Topping the hype curve — mobile TV and IPTV

Meanwhile, HDTV, Wi-Fi and others are making their way up the slope of enlightenment

Mobile TV is among the most over-hyped technologies on the horizon, with five to 10 years before it is adopted into the mainstream, according to Gartner.

Gartner uses its "hype cycles" model to show the maturity of technologies that the analyst claims run through a cycle from hype, though to disillusionment and then on up to understanding.

Mobile TV, IPTV and broadband video phones are all at what the analysts have labelled the "peak of inflated expectations", a phase of over-enthusiasm and unrealistic projections, which tends to lead to some successes but more failures as the technology is pushed to its limits.

And PC-based media centres and residential VoIP technologies are heading into Gartner's "trough of disillusionment", where technologies fail to live up to over-inflated expectations and become unfashionable.

But some lucky gadgets have started to drag themselves out of the trough and are slogging their way up the "slope of enlightenment", where solid hard work leads to a proper understanding of the technology's applicability, risks and benefits, and tools become available to ease the development process.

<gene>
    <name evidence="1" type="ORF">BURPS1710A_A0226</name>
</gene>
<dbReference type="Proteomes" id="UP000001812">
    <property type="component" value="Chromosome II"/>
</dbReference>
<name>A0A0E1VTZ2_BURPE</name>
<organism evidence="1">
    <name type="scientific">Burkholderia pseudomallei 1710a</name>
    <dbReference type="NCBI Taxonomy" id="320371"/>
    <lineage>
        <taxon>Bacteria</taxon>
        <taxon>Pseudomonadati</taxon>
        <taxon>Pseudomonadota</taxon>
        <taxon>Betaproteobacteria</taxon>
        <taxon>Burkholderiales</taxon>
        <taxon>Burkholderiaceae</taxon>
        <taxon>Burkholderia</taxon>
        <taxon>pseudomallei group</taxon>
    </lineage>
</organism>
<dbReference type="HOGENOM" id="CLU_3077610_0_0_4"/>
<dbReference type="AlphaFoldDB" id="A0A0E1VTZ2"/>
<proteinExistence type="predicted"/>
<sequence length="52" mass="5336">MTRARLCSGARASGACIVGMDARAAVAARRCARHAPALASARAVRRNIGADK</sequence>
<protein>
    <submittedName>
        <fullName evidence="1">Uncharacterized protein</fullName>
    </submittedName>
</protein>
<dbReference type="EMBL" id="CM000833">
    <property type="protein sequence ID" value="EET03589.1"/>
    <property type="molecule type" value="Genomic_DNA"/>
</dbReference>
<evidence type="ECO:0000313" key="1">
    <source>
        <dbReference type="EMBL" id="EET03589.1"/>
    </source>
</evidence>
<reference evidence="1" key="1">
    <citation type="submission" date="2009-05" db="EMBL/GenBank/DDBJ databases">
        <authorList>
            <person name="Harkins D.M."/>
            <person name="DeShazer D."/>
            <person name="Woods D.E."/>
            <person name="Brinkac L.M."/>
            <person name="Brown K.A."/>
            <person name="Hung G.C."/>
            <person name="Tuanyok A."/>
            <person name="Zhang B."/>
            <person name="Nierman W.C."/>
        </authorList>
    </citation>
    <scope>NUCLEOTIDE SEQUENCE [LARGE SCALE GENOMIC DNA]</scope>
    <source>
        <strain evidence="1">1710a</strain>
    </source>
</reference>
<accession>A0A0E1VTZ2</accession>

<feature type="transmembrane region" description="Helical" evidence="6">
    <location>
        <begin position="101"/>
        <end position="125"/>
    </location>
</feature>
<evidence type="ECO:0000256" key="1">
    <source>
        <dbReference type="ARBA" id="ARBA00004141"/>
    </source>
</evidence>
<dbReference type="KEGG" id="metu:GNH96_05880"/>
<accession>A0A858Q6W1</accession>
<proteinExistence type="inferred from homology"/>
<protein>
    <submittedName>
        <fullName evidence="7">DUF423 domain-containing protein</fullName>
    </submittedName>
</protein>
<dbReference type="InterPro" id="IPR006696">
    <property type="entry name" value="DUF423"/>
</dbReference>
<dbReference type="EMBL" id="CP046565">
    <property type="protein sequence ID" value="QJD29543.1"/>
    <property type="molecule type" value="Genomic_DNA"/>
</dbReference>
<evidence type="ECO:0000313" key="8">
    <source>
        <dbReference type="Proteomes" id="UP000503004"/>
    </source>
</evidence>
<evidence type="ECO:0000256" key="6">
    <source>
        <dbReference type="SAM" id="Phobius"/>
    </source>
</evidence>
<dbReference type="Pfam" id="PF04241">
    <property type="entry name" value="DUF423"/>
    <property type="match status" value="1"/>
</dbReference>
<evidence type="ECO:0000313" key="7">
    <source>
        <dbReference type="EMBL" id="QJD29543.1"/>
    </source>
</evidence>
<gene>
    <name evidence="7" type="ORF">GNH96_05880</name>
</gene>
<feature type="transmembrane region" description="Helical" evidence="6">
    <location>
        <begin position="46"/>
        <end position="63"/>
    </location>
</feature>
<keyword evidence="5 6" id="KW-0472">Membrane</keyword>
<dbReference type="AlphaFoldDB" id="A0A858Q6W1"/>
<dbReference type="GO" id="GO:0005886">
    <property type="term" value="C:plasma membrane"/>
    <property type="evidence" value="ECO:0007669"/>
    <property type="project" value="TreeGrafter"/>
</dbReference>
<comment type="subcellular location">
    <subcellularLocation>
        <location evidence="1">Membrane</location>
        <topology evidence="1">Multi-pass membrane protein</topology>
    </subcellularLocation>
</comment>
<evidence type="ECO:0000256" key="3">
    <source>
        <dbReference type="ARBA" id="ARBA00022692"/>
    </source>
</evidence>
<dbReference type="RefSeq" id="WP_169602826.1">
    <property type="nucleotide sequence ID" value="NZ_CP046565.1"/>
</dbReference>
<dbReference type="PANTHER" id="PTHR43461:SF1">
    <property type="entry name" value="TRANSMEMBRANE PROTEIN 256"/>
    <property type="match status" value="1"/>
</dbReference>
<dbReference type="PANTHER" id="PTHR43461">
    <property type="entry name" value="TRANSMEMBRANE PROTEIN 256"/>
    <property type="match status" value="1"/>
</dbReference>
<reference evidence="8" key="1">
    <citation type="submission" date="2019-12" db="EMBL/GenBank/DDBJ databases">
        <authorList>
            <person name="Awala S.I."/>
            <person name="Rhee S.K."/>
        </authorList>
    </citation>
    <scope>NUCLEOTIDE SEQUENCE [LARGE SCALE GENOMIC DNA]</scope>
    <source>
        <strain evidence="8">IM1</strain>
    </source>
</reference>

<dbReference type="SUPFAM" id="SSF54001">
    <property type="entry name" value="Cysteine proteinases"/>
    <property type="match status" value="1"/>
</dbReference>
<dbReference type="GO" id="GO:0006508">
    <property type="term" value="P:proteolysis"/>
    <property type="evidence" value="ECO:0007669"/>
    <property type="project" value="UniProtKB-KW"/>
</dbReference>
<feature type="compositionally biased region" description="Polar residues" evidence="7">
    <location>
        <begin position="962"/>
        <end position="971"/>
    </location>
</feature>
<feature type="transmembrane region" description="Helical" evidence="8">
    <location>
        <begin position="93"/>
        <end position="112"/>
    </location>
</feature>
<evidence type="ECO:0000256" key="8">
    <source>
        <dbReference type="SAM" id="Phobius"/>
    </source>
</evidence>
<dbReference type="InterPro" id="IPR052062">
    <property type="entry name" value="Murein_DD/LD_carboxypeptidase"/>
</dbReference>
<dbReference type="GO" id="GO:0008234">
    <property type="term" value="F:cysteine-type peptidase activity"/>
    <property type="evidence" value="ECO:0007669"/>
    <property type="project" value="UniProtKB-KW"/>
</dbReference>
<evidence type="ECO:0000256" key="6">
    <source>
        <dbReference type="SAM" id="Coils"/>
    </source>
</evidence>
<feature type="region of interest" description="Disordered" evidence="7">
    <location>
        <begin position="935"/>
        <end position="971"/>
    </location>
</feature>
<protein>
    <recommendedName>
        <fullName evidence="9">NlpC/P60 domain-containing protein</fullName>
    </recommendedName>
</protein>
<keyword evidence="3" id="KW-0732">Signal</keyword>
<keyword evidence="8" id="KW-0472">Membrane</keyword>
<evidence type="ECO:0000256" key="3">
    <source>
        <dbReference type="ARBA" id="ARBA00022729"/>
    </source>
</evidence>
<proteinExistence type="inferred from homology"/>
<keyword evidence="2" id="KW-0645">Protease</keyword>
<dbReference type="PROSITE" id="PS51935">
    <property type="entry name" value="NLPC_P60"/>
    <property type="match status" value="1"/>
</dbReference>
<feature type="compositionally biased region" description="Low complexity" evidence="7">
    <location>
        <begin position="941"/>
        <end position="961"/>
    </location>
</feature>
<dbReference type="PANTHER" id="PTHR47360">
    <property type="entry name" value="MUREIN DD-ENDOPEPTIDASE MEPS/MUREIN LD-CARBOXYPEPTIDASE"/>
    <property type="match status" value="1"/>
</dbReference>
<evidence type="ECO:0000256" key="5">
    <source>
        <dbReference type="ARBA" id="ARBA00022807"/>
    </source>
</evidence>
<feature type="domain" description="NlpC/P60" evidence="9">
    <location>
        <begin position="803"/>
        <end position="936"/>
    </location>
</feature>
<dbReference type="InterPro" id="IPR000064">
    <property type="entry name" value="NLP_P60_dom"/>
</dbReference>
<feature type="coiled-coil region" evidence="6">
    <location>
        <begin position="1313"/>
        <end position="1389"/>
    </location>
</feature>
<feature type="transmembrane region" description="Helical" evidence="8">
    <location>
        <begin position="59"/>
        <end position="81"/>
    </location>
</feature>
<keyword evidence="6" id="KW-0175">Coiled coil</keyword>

HDTV, video on demand, consumer telematics systems and household Wi-Fi are all making their way up that slope which leads finally to the "plateau of productivity", where the real-world benefits of the technology are demonstrated and accepted as they enter their second and third generations.

Technologies hardy enough to have made it all the way to the plateau include digital TV and broadband Internet.

Gartner said that because many gadgets can be used in the workplace as well, consumer technology is having a significant impact on IT organisations.

But it warned that while every consumer electronics manufacturer is touting a vision of the digital home that has content flowing freely between multiple devices, for the average consumer this is impossible because of the overwhelming complexity and content-protection barriers.

It warned that significant advances in troubleshooting and network management tools are needed if this vision is to become a reality.